"The reports of phone conversations between Coach Pitino with Adidas are pure speculation -- and false. Each report says the coach 'may' have discussed getting money for a recruit. But there is no proof and no credible allegation that those conversations, in fact, happened. The truth is, there were no such conversations. ... I'm sure the coach receives many calls and has many conversations, but none of these conversations involved anything about violating or circumventing NCAA rules. Any suggestion otherwise is false. Again, this is pure speculation. In time that will be clear," Pitino's attorney, Steve Pence, told WHAS-TV in Louisville.
Interim Louisville president Greg Postel said Wednesday that one Cardinals player has been suspended indefinitely and withheld from practices and workouts. Sources told ESPN that Postel was referring to Bowen, who is featured prominently but not named in federal prosecutors' allegations of corruption in college recruiting.
Postel said Wednesday that the school's board of trustees will make the final decision on Pitino and athletic director Tom Jurich no later than its next scheduled meeting. The board of trustees' website lists that meeting for Oct. 19.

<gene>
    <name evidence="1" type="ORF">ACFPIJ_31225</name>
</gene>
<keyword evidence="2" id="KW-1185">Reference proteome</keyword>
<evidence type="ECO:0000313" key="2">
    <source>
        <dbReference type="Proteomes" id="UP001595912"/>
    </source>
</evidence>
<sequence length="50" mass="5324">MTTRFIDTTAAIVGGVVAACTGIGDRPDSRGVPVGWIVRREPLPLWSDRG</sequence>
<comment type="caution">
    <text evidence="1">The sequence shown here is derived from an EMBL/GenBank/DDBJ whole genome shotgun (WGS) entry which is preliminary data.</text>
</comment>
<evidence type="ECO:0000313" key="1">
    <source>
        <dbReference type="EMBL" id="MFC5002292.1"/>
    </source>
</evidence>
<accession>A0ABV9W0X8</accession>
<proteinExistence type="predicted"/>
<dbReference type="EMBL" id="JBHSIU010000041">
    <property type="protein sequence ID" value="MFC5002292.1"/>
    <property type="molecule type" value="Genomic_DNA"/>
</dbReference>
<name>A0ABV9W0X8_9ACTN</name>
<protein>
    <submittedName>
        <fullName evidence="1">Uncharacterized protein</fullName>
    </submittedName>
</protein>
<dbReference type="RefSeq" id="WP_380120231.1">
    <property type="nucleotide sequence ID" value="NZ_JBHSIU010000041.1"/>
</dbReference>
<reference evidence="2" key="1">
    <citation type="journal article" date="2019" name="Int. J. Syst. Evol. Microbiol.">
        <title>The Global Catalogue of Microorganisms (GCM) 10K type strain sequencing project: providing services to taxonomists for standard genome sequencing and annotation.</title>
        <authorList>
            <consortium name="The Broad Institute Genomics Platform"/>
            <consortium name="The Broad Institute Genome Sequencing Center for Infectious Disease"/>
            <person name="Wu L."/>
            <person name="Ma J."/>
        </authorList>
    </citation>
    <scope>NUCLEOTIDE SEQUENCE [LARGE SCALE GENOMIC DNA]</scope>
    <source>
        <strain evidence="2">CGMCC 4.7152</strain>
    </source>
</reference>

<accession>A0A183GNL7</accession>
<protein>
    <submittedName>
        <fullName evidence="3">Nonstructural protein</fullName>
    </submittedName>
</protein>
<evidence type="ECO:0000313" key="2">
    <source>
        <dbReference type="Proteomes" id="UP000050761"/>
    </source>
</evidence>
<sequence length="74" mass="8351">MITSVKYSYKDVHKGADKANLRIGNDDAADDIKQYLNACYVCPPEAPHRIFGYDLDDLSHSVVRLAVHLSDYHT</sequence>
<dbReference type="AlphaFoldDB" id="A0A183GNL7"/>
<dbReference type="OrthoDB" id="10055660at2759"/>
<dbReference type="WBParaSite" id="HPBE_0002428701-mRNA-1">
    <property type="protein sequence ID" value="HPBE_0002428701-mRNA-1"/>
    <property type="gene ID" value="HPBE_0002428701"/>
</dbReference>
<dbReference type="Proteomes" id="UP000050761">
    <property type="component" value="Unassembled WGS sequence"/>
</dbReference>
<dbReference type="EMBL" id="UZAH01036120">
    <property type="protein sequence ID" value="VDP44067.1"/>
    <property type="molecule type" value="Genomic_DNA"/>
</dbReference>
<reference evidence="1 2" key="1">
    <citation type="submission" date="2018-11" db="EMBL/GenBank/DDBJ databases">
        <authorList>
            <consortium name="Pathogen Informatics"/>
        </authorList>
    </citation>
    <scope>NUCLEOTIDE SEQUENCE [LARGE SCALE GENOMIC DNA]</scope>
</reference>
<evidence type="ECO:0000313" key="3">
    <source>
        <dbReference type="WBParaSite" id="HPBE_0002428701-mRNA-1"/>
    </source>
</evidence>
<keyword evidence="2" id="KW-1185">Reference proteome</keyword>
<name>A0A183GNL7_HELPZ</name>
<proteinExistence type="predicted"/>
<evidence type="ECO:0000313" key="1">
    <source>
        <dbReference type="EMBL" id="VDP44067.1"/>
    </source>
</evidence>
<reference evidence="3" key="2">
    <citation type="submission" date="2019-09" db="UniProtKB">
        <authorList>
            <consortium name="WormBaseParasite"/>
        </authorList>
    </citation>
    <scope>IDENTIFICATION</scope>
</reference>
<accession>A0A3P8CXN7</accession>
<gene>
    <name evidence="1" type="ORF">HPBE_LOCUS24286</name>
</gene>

Terry Meiners of WHAS-TV reported on ESPN's Outside the Lines on Thursday that Postel had asked Jurich to fire Pitino multiple times before these allegations, but Jurich refused.
According to his contract, Pitino must be given 10 days' notice before any firing can be official.
On Tuesday, 10 men -- including a top Adidas executive and four college assistant coaches -- were charged with using hundreds of thousands of dollars in bribes to influence star athletes' choice of schools, shoe sponsors, agents and even tailors. Federal prosecutors said at least three top high school recruits were promised payments of as much as $150,000, using money supplied by Adidas, to attend two universities sponsored by the athletic shoe company.
The allegations in the federal documents against the unnamed school in Kentucky -- later identified as Louisville -- include payments of $100,000 from Adidas to the family of an unnamed player, identified as "Player-10," to ensure he signs with the school.